Former Eskom CEO Andre de Ruyter said South Africans should let go of their nostalgia for the “Eskom of old” as the utility will continue to shrink and transform into a transmission business.
De Ruyter told Nuuspod that South Africans must abandon their nostalgia for when the country had cheap power produced by Eskom that was available 24/7. “That time is gone. I don’t think we’ll see it again,” he said.
He said the only logical outcome of Eskom’s reform and restructuring is that the company will be unbundled into three divisions – generation, transmission and distribution.
He said the utility will continue to generate electricity for a considerable time. However, it will inevitably become smaller as coal power stations reach the end of their lifespan and are decommissioned.
“Mechanical equipment has a limited lifespan, and the new generation capacity will increasingly be provided by the private sector – that is a well-established fact,” he said.
This is already taking place, as Eskom’s failures to reliably and consistently provide electricity to South Africa have pushed those who can afford it to opt for alternative energy solutions like solar.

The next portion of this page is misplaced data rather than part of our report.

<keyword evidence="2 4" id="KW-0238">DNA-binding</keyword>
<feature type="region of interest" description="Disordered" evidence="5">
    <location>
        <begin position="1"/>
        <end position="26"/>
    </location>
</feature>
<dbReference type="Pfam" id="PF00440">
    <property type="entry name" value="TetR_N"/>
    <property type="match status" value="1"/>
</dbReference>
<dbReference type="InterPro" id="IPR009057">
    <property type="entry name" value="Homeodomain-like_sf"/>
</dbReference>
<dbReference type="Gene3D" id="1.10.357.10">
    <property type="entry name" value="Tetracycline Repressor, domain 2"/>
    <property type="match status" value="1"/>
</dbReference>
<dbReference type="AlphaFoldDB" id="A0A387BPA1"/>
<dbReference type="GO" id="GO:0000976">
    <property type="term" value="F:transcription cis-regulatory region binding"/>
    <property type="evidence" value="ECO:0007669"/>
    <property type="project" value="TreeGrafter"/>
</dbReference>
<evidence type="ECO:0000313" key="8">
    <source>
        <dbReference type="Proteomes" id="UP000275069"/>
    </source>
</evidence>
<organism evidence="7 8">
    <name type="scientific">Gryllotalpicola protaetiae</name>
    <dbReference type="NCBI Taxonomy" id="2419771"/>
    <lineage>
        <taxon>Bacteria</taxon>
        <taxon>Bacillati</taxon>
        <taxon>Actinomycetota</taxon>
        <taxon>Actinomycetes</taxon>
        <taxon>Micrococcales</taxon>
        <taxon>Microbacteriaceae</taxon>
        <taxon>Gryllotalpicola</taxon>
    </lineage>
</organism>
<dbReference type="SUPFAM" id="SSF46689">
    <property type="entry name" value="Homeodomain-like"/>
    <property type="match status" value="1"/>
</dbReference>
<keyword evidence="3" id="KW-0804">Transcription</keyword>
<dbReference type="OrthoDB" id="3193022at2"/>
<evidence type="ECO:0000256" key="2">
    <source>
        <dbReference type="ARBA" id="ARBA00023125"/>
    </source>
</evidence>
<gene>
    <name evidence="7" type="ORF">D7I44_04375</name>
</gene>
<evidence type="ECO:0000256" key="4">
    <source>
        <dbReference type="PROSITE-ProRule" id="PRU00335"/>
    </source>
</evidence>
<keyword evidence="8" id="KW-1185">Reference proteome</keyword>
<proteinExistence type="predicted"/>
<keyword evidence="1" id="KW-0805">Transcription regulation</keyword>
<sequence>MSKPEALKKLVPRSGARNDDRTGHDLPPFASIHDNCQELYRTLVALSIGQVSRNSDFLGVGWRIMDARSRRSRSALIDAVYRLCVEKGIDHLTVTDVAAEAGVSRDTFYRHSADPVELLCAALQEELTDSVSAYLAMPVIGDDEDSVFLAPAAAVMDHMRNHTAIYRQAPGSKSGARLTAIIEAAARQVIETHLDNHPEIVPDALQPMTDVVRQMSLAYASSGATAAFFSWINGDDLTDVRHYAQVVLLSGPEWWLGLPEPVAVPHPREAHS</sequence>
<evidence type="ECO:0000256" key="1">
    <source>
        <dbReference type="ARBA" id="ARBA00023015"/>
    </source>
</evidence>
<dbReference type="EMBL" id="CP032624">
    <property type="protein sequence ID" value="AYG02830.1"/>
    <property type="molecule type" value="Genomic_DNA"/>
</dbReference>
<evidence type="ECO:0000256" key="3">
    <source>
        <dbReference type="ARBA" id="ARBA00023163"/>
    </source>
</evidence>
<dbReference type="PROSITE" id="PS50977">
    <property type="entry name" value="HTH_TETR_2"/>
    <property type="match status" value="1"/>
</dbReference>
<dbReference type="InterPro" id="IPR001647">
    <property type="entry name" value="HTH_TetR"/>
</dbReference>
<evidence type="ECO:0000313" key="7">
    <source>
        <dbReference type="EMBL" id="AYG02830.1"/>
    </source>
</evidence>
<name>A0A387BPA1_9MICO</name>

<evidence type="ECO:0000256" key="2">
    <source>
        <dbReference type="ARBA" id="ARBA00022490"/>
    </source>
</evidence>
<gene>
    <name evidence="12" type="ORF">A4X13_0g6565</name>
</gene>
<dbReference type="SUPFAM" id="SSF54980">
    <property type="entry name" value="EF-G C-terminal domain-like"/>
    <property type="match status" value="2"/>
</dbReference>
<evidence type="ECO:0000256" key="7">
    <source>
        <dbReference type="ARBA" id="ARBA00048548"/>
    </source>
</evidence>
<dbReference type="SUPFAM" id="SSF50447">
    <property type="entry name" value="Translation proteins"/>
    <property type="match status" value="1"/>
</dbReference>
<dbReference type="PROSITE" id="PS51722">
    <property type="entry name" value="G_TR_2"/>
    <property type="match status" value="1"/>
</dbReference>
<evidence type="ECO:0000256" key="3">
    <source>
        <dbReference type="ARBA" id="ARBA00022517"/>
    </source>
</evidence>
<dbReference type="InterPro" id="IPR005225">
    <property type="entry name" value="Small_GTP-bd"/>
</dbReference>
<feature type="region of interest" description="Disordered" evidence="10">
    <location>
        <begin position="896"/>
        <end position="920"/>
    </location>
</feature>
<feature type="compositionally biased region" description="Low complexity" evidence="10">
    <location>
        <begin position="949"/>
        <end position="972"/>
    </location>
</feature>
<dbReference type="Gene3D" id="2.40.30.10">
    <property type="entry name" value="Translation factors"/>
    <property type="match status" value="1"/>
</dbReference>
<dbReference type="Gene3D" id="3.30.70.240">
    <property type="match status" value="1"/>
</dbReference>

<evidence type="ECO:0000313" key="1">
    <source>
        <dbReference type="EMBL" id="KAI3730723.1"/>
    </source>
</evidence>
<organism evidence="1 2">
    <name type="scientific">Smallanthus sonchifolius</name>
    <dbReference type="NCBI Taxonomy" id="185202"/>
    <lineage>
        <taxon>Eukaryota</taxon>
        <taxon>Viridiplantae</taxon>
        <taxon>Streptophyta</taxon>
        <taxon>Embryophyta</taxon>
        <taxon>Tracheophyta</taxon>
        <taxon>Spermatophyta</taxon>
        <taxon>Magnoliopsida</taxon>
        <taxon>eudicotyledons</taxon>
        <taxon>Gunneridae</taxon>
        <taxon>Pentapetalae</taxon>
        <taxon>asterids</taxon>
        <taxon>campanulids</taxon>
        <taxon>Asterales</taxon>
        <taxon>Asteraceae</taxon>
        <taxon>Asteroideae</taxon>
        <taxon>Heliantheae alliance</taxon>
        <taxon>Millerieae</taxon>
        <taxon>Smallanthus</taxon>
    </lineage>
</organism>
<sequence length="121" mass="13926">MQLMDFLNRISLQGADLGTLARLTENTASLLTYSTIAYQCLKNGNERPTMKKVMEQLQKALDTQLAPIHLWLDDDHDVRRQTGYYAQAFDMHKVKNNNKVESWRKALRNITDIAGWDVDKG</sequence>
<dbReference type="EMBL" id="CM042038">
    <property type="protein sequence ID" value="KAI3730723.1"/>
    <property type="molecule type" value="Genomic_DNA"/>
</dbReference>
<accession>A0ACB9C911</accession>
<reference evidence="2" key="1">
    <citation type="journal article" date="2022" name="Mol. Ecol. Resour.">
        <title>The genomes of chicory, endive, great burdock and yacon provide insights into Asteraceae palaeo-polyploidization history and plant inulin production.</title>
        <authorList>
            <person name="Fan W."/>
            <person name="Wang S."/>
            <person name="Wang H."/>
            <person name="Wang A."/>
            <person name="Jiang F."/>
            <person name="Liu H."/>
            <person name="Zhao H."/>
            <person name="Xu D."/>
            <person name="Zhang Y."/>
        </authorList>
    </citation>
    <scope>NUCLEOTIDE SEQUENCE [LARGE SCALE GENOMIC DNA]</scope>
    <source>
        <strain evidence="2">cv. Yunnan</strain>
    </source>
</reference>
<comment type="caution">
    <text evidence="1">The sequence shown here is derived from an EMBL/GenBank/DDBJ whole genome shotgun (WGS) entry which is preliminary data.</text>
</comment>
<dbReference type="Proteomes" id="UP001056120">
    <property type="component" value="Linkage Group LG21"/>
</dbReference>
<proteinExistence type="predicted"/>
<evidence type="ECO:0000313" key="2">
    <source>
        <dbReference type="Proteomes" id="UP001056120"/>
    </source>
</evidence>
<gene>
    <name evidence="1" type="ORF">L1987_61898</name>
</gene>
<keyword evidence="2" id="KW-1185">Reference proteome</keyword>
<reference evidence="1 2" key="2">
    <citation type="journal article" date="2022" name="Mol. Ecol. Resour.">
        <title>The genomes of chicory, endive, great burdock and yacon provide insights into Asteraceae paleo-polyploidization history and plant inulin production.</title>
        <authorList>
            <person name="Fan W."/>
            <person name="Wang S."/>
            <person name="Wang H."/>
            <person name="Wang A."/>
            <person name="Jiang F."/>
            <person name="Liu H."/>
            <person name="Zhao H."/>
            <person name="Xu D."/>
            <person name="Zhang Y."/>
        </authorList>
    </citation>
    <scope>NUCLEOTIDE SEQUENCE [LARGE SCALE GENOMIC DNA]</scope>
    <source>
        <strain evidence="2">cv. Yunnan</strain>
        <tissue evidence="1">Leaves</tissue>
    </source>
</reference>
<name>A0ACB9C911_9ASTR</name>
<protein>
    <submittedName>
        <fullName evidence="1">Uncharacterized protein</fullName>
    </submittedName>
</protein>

South Africa has imported over R16.5 billion worth of solar panels in the first nine months of 2023, equal to over 4,500 MW in generation capacity.
De Ruyter said Eskom’s transmission business would handle the high-voltage supply between power generation and consumption points – a role that Eskom will still largely play going forward.
He recommended that the cheap financing the country gets from the EU and the US should primarily be used for expanding South Africa’s transmission network because it is a natural monopoly and should mostly be owned by the state.
On the other hand, the role of distribution will increasingly be fulfilled by local authorities like municipalities.
This is because “the closer the service delivery is to the client, the better”, he explained.
In short, Eskom will become smaller and smaller and, in the future, will primarily operate as a transmission business.